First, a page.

The Meaning of “College Readiness”

What does it mean to be “college ready?”  This is the question that became the center of debate at the June meeting of leaders from the Partnership for Assessment of Readiness for College and Careers (PARCC), one of the consortia tasked with creating assessment systems for the new Common Core.  The meeting was held to discuss a draft definition of college readiness in mathematics and English Language Arts that would form the basis for the assessments.

Three hours of discussion by three dozen K-12 and higher education representatives from 18 states didn’t provide the necessary consensus for approving the definition, so the statement will undergo further revision and a vote before its release.

The draft discussed at the meeting would deem students “college ready” if they score at “Level 4” or above on a five-level test.  Level 4 would pegged to the “proficient” level on the National Assessment of Educational Progress and be set so that 75% of students who reached that level would earn Cs in entry-level, credit-bearing courses in English composition and literature, or college algebra and introductory statistics.

For the 11th grade test, scoring at Level 5 would mean that students are “very likely to succeed” in those courses, and scoring a 4 would mean they are “likely to succeed,” according to the draft statement. Those who score 3s “may succeed,” while 2s are “unlikely to succeed and 1s “very unlikely” to do so.

As soon as these guidelines were unveiled, a heated debate began.  Some attendees questioned whether the likelihood of earning a C was a good proxy for college success.  Before this meeting, the discussions had been around Level 4 being set for 67% of students would earn B’s in college-level courses; this changed because higher education representatives agreed that a C is a passing grade.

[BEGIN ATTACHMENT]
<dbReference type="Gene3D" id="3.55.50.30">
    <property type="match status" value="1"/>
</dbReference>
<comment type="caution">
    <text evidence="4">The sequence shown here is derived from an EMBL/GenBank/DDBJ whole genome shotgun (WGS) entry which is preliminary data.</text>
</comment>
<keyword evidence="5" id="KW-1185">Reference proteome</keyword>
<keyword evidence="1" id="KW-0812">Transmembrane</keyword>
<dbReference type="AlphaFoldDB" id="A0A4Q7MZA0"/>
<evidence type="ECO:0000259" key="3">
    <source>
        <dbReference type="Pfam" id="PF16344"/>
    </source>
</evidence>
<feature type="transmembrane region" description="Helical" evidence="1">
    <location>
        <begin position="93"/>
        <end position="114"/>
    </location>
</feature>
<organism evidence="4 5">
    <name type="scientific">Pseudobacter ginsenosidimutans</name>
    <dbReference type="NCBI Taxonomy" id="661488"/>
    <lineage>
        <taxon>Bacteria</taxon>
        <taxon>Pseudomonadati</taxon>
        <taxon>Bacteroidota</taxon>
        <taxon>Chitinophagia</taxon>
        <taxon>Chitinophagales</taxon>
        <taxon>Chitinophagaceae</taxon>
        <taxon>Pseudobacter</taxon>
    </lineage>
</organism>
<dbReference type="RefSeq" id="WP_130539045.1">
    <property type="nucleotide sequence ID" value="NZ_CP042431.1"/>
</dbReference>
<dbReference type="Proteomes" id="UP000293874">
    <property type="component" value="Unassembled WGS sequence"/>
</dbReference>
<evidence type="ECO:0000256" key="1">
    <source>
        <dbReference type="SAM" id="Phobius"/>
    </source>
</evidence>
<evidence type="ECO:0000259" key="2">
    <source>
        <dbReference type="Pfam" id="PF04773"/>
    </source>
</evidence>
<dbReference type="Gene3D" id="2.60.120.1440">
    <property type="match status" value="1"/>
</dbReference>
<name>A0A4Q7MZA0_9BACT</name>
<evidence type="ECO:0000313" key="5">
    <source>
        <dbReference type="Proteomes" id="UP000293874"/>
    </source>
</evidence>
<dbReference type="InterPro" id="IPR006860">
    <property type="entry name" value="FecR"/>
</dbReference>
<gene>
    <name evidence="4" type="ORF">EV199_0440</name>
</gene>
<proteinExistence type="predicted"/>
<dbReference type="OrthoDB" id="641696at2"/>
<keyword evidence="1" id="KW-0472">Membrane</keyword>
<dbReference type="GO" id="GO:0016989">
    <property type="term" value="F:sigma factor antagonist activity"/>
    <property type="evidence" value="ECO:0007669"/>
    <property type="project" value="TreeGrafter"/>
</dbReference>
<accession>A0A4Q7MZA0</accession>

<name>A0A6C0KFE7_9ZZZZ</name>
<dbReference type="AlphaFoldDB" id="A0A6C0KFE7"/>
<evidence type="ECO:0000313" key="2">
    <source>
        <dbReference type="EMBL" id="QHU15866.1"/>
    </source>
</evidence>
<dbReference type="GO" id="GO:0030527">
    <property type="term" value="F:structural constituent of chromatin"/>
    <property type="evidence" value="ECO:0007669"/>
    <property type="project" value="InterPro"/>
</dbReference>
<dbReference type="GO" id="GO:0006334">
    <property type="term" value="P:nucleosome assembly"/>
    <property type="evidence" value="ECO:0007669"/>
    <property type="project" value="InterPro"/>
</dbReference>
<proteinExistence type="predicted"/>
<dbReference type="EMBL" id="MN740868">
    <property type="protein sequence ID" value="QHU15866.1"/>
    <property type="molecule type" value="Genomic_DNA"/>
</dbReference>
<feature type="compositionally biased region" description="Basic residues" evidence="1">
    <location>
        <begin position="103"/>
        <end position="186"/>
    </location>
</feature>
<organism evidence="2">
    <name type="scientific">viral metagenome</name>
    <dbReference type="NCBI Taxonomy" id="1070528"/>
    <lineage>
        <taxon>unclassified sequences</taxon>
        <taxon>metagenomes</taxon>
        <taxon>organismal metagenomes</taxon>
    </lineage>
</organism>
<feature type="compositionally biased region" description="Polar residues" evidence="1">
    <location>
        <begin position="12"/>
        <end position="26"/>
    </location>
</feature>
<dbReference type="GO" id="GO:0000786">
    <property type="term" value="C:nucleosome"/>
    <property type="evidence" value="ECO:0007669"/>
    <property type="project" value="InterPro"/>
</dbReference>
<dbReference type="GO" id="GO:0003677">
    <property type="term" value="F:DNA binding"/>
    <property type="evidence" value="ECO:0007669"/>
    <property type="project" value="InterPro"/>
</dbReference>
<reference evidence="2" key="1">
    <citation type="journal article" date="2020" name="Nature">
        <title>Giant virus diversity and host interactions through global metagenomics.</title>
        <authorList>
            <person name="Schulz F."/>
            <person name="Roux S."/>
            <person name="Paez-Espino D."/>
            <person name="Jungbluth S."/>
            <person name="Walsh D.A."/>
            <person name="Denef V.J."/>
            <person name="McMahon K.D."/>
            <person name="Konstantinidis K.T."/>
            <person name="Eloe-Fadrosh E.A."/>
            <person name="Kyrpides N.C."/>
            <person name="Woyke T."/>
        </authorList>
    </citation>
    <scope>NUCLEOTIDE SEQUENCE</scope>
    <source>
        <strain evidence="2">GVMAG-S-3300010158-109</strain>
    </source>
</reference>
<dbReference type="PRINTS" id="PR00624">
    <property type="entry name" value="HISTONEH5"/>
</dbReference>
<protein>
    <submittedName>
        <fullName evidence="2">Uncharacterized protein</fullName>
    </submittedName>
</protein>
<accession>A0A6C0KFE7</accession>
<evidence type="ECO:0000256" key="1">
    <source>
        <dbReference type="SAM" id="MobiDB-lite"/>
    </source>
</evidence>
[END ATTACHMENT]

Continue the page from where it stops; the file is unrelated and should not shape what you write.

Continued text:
Much of the debate centered on the proposed language to describe students’ level of mastery.  One revision that was floated before the group, focusing on the potential need for intervention or supports for students who scored 3 or below, drew a frustrated response from some board members.

Tony Bennett, the commissioner of education in Indiana, questioned why the test had to have five scoring levels if Level 3 would invite remediation in high school or college. He pushed for four levels, with a clear “college ready” determination at Level 4.

Some participants in the meeting found the meaning of a Level 3 score problematic to explain to lawmakers and others in their home states.  “In most people’s minds, college readiness is either you are or you aren’t,” said Stan W. Heffner, Ohio’s superintendent of schools. If a Level 3 score means students are ready for college with appropriate supports that “wiggle room” could be confusing, he said.

Despite the tensions and disagreements in the debate about the meaning of college readiness, the leaders around the table agreed that the conversation is important.  “No matter what the resolution on this is, this is a great signal of joint communications,” said Janet Barresi, Oklahoma’s schools chief.

“How powerful to have higher ed. and K-12 sitting together on this,” Massachusetts’ Mr. Chester said. “That is huge.”

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